Awesome Customer Support – Bose

A lot of people have complained that Bose is over priced for what you get, and that their quality isn’t that high. But I beg to differ.

Back in 2004 or so, I got a set of Bose QC-2 headphones for my birthday. I was doing a lot of international traveling, and the headset was a godsend. No, it didn’t eliminate all noise, but it really reduced the jet engine noise, and make listening to music on 12 or 13 hour flights bearable. Of course, I took them everywhere. Probably 500K miles total.

Lately, I have been using them in the office, to give me some uninterrupted peace and quiet while working. They are great (if a little battery thirsty).

My well used Bose QC-2's finally bite the dust.
My well used Bose QC-2’s finally bite the dust.

Yesterday afternoon, the left ear cup parted ways with the frame. Boo. Geoff very sad. I was majorly depressed, and went back to listening to my earbuds, a much less satisfying experience.

This afternoon, I figured, what the hell, call Bose support. So I call their support line, get a person almost immediately, and explain the issue. He was super friendly and helpful, and after identifying my model, and the serial number (I was in their system, because a couple years ago, the foam ear cup pads were falling apart, so I ordered a new pair).

They can’t fix them, but they gave me a 60% discount on a new pair of the QuietComfort 15, two steps up from my current set. I said, let’s go for it. I am expecting a UPS label to ship the current ones back to them on their dime, and once they get confirmation that they are in transit, they will ship my new ones to me.

So, I wasn’t looking to spend that much money, but I am glad to get a new set.

Thumbs up to Bose support.

What I learned to ride on.

Probably in 1977 or so, I began my experience with motorcycles. I was too young to have my permit for the street, so naturally, we did the off road thing. Recently I have been reliving my youth, and sharing some experiences, so I thought I would go back even further to the first bikes I rode.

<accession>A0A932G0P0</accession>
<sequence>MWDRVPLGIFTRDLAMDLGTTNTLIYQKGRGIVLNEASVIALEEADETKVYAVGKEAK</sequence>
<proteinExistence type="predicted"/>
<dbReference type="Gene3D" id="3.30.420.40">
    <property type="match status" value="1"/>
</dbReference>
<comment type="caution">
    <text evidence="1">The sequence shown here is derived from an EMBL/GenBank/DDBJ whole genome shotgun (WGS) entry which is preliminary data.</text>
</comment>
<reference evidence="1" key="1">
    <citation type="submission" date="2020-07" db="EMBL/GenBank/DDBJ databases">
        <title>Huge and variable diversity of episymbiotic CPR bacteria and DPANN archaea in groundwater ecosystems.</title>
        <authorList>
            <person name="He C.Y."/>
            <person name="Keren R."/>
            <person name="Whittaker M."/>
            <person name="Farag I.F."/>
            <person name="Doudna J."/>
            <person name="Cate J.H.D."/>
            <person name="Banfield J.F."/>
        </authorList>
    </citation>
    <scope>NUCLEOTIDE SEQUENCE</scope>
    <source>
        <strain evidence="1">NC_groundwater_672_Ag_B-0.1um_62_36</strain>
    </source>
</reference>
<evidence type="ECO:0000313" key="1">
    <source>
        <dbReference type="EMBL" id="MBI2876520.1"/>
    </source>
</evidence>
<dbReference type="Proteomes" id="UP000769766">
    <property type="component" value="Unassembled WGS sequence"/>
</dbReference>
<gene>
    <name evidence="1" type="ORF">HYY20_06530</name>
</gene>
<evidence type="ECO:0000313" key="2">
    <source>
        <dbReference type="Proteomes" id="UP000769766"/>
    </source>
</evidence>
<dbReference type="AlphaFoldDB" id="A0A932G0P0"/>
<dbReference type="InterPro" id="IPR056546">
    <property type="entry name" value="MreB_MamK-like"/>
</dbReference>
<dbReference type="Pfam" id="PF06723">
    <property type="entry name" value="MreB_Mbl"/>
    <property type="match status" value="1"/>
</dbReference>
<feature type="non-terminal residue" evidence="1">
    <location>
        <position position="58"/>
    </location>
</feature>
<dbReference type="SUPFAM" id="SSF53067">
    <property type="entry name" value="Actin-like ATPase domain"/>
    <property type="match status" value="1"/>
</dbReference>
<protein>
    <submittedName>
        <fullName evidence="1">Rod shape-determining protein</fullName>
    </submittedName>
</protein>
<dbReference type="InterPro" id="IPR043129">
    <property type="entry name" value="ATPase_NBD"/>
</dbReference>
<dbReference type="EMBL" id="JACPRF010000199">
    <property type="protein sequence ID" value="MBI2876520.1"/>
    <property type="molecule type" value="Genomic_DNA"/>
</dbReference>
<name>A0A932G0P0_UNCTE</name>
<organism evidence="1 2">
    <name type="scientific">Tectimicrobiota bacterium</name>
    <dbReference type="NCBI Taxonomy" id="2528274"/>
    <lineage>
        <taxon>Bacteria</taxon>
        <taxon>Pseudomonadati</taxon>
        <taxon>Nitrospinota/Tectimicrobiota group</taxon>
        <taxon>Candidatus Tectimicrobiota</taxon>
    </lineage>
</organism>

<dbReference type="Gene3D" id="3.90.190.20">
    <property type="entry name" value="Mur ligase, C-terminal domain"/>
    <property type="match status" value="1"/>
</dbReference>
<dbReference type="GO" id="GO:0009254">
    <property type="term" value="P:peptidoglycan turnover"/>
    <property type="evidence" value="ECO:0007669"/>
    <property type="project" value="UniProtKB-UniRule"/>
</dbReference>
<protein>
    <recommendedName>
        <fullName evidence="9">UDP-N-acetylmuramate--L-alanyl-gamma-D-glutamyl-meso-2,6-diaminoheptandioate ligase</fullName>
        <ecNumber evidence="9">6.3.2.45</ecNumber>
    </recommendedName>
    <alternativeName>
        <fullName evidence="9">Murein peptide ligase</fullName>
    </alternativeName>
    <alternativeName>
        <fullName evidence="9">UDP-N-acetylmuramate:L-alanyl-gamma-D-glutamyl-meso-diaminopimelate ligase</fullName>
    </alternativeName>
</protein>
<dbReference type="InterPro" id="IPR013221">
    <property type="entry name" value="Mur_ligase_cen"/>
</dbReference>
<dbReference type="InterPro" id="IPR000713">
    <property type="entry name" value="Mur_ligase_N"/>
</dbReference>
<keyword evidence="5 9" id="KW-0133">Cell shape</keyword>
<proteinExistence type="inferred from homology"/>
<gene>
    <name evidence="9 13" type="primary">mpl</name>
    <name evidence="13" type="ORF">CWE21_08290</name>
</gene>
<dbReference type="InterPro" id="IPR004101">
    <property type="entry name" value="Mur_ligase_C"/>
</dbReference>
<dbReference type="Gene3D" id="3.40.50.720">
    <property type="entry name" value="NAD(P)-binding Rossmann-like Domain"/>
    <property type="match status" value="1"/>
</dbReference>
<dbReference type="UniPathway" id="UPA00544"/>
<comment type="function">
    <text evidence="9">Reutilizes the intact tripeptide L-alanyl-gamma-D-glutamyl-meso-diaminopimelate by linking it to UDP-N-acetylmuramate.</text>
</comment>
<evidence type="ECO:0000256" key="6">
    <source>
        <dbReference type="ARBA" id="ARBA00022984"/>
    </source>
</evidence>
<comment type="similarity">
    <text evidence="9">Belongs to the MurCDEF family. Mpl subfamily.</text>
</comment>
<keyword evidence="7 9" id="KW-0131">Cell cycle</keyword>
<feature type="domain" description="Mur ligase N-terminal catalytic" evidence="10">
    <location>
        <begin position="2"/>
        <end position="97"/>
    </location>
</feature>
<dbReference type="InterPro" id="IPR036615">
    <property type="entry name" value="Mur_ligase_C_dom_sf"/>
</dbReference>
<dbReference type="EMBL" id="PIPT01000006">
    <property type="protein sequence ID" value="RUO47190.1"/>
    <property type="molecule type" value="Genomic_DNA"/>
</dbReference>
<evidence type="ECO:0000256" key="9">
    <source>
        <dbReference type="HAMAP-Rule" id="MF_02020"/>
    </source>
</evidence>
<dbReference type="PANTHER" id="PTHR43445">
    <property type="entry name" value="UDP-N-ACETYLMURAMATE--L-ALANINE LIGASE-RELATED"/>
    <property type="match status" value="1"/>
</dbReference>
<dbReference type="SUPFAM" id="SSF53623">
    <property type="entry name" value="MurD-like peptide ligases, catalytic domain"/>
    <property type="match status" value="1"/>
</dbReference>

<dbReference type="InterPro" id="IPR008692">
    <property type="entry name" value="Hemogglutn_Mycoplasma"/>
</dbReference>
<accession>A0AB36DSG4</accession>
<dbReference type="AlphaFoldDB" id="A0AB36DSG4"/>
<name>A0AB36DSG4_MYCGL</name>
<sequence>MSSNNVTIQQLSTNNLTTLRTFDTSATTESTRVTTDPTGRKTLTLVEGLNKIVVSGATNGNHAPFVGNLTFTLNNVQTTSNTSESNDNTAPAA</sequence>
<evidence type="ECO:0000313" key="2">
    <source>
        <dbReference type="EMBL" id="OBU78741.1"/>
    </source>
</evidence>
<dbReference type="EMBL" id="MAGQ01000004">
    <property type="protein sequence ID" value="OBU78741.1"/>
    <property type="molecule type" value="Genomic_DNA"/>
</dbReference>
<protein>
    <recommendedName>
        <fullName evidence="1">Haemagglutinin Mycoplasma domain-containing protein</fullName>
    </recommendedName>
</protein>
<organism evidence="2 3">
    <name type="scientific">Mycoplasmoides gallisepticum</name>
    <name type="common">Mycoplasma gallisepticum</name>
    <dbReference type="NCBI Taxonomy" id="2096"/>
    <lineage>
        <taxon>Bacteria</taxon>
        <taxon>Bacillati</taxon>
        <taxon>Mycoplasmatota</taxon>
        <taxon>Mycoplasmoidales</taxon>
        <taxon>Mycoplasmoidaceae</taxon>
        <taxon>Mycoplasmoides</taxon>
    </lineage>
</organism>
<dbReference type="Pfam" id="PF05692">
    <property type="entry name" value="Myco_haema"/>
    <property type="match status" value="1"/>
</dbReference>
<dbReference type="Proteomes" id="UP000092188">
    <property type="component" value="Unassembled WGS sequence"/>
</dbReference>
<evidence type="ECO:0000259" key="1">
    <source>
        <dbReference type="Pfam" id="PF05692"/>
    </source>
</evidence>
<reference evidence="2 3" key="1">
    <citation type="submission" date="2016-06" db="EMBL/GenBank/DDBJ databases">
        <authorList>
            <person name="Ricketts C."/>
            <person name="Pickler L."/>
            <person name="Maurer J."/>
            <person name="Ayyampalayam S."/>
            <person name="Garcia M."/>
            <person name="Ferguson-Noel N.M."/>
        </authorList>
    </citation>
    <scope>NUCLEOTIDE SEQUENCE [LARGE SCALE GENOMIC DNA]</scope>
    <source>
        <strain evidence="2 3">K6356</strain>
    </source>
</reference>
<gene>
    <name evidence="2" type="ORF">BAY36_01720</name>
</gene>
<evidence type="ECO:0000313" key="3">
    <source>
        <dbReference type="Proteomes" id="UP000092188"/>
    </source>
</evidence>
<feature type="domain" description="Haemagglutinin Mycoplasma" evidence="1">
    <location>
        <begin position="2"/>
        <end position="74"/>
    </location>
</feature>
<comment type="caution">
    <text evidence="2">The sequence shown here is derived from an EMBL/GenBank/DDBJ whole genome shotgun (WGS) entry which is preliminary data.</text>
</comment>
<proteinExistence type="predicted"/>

Hard to imagine a better learning point.
Hard to imagine a better learning point.

We had a pair of Honda XL125’s, 1976. Red tank, black plastic, mild steel rims, and the street legal trials tires. The lights were removed, and we did replace the rear tire with a true knobby, but otherwise, the bikes were stock. ┬áProbably had 3″ of suspension travel, and since they were “road/trail” bikes, they had soft-ish suspension for that good in showroom feel.

They were both bought used. These were pretty common, if you recall the gas crises of the ’70s, that drove a lot of people to riding motorcycles, this class of mild, beginner friendly bike was a good learning platform. But you quickly outgrew the bike, so you bought something bigger, and sold your “starter bike”.

I do remember my first trip. We went to Metcalf, a riding place south of San Jose, and learned the basics in the big, open parking area. Clutch, shifting, braking, how to steer/turn/stop. Later in the day we tried some of the easier trails in the park, and I was hooked.

Yes, I fell a lot, got a bunch of scrapes, but there was a thrill factor that was impossible to ignore.

We rode the hell out of those bikes. I learned all the trails at Metcalf, then we moved on to Hollister Hills (another ORV park), and spent pretty much every weekend riding. During the week I fixed broken levers, did maintenance, lubed chains, checked the valves, etc.

I wonder whatever happened to those bikes. We rode them hard for probably 7-8 years, most weekends, and with just a modicum of maintenance, they all ran perfectly.

Next, I will talk about the first bike I actually bought myself.